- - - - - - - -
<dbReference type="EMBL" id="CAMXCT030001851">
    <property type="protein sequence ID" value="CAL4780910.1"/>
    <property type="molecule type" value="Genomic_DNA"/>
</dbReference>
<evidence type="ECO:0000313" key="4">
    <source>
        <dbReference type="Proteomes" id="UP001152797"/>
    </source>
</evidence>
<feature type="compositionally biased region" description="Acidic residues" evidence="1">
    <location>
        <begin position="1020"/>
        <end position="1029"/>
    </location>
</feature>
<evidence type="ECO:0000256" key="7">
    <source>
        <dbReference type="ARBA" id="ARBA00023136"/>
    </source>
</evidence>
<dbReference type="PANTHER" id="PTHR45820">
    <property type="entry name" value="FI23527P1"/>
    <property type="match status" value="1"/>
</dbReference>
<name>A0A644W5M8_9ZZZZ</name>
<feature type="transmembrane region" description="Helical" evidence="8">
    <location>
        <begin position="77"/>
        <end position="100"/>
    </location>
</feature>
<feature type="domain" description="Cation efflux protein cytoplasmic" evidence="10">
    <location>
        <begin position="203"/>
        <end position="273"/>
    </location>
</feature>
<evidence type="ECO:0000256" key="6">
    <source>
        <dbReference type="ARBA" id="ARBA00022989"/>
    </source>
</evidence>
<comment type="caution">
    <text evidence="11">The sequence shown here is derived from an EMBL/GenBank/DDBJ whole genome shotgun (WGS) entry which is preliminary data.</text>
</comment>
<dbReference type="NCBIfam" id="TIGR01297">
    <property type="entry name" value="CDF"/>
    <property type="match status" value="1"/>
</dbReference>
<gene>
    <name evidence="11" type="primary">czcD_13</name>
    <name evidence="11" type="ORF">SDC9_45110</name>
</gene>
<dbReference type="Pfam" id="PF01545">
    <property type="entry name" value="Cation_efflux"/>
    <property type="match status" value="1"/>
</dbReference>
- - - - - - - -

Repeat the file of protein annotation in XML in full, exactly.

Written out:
<dbReference type="EMBL" id="CAMXCT030001851">
    <property type="protein sequence ID" value="CAL4780910.1"/>
    <property type="molecule type" value="Genomic_DNA"/>
</dbReference>
<evidence type="ECO:0000313" key="4">
    <source>
        <dbReference type="Proteomes" id="UP001152797"/>
    </source>
</evidence>
<feature type="compositionally biased region" description="Acidic residues" evidence="1">
    <location>
        <begin position="1020"/>
        <end position="1029"/>
    </location>
</feature>
<evidence type="ECO:0000256" key="7">
    <source>
        <dbReference type="ARBA" id="ARBA00023136"/>
    </source>
</evidence>
<dbReference type="PANTHER" id="PTHR45820">
    <property type="entry name" value="FI23527P1"/>
    <property type="match status" value="1"/>
</dbReference>
<name>A0A644W5M8_9ZZZZ</name>
<feature type="transmembrane region" description="Helical" evidence="8">
    <location>
        <begin position="77"/>
        <end position="100"/>
    </location>
</feature>
<feature type="domain" description="Cation efflux protein cytoplasmic" evidence="10">
    <location>
        <begin position="203"/>
        <end position="273"/>
    </location>
</feature>
<evidence type="ECO:0000256" key="6">
    <source>
        <dbReference type="ARBA" id="ARBA00022989"/>
    </source>
</evidence>
<comment type="caution">
    <text evidence="11">The sequence shown here is derived from an EMBL/GenBank/DDBJ whole genome shotgun (WGS) entry which is preliminary data.</text>
</comment>
<dbReference type="NCBIfam" id="TIGR01297">
    <property type="entry name" value="CDF"/>
    <property type="match status" value="1"/>
</dbReference>
<gene>
    <name evidence="11" type="primary">czcD_13</name>
    <name evidence="11" type="ORF">SDC9_45110</name>
</gene>
<dbReference type="Pfam" id="PF01545">
    <property type="entry name" value="Cation_efflux"/>
    <property type="match status" value="1"/>
</dbReference>